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Novel adjuvants for antibody-based cancer therapeutics: design, biological characterization and influence on membrane-protein structure

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  • Full or part time
    Dr Doryen Bubeck
    Prof E Tate
  • Application Deadline
    No more applications being accepted
  • Funded PhD Project (Students Worldwide)
    Funded PhD Project (Students Worldwide)

Project Description

Cancer Research UK Imperial Centre
PhD Studentship in Structural Biology
Imperial College London
South Kensington Campus, London, UK

Novel adjuvants for antibody-based cancer therapeutics: design, biological characterization and influence on membrane-protein structure

Dr Doryen Bubeck (Department of Life Sciences), Prof Ed Tate (Department of Chemistry)

The Project:
Monoclonal antibodies (mAbs) are one of the most exciting new classes of anticancer agent, with a current market of over $20 billion forecast to grow by 50% in the next 3 years. The mechanism by which mAbs kill cancer cells during cancer immunotherapy treatments is complex, and involves the interplay of multiple effectors, including selective activation of complement-dependent cytotoxicity (CDC). Membrane attack complex (MAC) pores contribute to CDC, and are counteracted by membrane-bound complement inhibitors such as CD59, which are overexpressed on tumor cells and can provide a mechanism for immune evasion. Interestingly, bacterial pore-forming toxins with a similar structural fold to MAC proteins (e.g. Streptococcus Intermedilysin, ILY) compete for CD59-binding through a specific interface, and increase cells’ susceptibility to CDC. This project will integrate a platform of technologies to determine how MAC pores lyse cells and how CD59 regulates this process, providing fundamental insights into the mechanism of action of rituximab. This platform will be exploited to design and optimize compounds that can specifically block CD59, and thus potentiate anticancer immunotherapy.

The project would ideally suit an outstanding biochemistry graduate with some existing experience in protein chemistry and/or structural biology. You should also have a strong interest in structural and functional characterisation of protein complexes and protein-drug interactions, and in developing and applying these methods in the context of cancer treatment. The successful candidate will receive training in all relevant aspects of protein chemistry, biophysics and structural biology.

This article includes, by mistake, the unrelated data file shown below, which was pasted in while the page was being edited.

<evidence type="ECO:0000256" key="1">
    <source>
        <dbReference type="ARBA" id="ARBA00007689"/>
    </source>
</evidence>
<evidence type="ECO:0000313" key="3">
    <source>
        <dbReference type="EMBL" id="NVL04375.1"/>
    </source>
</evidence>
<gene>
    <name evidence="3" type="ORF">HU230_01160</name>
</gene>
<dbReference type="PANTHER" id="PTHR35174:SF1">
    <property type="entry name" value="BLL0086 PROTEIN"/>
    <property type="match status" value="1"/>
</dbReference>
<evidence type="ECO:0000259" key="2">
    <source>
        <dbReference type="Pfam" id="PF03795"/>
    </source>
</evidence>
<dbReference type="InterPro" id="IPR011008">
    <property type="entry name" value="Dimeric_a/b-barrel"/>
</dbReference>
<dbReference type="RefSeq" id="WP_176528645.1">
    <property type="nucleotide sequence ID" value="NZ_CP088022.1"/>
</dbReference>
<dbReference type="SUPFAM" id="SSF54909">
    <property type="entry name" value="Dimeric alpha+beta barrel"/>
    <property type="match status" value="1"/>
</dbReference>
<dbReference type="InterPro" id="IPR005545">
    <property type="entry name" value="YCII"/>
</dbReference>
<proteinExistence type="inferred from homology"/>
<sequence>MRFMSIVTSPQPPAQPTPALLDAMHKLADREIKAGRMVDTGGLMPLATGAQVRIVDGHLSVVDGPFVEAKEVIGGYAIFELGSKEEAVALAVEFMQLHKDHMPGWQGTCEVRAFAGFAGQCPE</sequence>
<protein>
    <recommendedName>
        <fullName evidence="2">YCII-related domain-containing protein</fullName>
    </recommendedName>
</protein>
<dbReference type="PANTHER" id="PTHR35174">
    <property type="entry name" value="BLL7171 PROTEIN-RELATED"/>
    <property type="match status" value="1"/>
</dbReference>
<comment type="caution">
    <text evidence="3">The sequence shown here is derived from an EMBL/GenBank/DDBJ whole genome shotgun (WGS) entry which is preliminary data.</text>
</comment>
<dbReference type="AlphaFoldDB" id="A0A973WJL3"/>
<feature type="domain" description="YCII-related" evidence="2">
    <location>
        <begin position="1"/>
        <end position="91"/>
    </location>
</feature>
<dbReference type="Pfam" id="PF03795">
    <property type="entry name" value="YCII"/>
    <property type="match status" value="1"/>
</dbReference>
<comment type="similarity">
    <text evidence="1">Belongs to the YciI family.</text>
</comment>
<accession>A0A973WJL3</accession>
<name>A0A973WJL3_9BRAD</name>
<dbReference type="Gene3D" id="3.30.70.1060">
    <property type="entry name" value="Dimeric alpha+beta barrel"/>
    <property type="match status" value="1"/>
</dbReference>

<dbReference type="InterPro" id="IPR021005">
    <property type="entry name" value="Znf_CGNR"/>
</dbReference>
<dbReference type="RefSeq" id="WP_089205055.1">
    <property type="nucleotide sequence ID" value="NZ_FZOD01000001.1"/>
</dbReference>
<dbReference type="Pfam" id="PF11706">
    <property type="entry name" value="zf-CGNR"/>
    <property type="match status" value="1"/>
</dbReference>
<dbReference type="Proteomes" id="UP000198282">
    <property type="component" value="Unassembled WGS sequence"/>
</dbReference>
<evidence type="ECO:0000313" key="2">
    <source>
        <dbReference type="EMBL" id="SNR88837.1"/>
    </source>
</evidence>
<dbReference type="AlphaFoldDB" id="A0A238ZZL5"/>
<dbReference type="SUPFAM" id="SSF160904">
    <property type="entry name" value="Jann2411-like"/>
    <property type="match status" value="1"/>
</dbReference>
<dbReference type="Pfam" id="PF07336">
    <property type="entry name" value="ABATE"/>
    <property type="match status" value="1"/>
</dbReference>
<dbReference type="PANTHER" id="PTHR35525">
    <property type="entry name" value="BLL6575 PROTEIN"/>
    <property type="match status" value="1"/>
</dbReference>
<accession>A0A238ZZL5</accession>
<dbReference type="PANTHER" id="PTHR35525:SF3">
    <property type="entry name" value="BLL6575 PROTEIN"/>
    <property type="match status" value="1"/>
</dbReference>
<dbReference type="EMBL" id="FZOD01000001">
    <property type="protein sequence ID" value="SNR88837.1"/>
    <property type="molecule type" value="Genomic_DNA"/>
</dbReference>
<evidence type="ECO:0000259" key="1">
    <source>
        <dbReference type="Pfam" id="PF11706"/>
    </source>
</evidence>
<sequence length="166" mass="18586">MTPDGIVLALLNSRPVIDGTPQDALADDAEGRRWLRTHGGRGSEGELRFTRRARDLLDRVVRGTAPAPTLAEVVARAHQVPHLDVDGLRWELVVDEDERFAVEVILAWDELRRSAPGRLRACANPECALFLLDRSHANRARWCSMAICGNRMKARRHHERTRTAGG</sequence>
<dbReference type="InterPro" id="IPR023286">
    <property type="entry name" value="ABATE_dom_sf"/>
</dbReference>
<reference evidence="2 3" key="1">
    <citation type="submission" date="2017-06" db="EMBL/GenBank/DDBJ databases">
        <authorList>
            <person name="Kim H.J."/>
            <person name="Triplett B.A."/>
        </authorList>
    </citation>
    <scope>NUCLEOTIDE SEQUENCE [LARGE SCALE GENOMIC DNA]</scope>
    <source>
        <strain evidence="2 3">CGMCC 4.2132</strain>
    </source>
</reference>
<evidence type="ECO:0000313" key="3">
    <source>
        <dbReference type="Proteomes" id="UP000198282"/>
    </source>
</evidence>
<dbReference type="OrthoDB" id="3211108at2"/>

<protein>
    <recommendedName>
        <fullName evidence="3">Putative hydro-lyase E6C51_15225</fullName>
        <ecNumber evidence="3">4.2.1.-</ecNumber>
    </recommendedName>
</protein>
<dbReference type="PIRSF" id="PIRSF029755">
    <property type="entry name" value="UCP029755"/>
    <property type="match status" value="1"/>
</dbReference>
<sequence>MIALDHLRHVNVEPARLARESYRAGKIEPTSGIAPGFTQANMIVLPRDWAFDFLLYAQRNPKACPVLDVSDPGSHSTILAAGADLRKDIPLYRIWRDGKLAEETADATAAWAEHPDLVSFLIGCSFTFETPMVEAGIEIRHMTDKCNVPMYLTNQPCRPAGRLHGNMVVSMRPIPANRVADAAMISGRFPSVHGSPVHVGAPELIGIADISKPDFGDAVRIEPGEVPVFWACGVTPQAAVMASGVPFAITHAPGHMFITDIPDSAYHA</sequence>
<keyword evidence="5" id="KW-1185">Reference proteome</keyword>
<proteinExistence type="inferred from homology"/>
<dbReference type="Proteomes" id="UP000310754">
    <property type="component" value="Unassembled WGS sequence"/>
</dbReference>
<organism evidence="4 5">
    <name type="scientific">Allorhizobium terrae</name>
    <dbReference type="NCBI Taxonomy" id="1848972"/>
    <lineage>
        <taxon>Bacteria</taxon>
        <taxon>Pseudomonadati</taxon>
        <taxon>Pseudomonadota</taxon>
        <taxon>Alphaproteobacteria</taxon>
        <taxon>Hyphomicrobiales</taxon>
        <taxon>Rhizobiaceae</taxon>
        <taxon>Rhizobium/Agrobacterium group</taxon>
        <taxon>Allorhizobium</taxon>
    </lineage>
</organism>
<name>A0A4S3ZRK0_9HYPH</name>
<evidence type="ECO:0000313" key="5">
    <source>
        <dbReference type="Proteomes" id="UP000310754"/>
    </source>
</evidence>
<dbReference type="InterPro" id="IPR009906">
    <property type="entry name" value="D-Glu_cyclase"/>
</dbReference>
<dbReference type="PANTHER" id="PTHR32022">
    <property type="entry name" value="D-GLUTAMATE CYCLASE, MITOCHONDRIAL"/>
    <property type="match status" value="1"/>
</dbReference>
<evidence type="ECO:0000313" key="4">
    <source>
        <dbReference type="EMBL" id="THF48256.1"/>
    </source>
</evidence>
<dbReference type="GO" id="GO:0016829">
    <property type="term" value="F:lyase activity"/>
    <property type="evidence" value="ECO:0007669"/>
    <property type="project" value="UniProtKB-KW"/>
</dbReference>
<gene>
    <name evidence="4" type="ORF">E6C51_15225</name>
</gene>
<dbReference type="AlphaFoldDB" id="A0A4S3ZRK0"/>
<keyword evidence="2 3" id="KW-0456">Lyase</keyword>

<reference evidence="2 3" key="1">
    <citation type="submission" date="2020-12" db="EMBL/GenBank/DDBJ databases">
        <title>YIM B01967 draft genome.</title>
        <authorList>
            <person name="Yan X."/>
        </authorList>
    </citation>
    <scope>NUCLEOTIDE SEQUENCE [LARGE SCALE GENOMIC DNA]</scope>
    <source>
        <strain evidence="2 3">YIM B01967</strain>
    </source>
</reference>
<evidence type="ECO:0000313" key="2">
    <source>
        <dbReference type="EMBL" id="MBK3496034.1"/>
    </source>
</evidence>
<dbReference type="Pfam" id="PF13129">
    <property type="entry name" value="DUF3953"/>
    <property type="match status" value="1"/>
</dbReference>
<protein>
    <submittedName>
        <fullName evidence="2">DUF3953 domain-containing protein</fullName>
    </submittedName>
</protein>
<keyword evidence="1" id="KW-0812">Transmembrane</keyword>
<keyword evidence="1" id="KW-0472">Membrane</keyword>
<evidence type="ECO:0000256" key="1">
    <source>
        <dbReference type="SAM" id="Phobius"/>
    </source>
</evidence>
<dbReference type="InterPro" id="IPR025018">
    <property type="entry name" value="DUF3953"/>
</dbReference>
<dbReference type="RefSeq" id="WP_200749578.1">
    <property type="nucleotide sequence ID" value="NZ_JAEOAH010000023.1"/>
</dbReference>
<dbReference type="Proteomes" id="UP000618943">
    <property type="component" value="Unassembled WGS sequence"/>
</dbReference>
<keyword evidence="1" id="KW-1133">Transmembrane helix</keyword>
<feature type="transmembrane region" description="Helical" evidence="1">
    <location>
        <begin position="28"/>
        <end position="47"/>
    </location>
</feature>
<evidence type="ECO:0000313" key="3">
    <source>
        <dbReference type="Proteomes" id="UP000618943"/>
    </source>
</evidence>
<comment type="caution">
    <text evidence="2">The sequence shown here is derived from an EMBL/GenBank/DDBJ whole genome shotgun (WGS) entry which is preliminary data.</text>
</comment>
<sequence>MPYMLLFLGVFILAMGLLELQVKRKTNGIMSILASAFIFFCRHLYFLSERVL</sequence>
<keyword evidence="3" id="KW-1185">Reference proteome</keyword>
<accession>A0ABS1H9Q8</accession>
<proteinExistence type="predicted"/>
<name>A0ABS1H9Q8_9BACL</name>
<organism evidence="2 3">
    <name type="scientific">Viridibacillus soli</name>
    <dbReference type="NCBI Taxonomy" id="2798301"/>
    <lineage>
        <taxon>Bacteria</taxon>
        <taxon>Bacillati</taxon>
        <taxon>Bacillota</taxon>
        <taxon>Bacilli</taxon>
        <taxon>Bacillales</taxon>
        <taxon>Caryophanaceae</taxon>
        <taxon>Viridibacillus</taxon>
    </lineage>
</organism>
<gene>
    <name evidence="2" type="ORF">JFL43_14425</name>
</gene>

For informal enquiries please contact Dr Doryen Bubeck ([Email Address Removed]).

TO APPLY: please send a letter of motivation, your full CV which includes your nationality and the full contact details of two academic referees to [Email Address Removed]

We regret that due to the large volume of applications received, we are only able to notify those shortlisted for interview. The deadline for applications is January 15, 2018.

Funding Notes

This studentship is fully funded by Cancer Research UK for 48 months (full time) and covers fees at Home/EU rates and tax-free stipend of £21,000 annually. Applicants must hold (or obtain by October 2018) a First Class or Upper Second Class degree (or equivalent overseas qualification) in Biochemistry; Imperial would normally expect successful applicants to hold or achieve a relevant Master's degree.
Prior experience in cryo electron microscopy is not essential but experience protein chemistry and/or structural biology techniques would be preferred.
Non-EU applicants will be responsible for fees at the overseas rate (£36,100/year). Overseas fees not provided.

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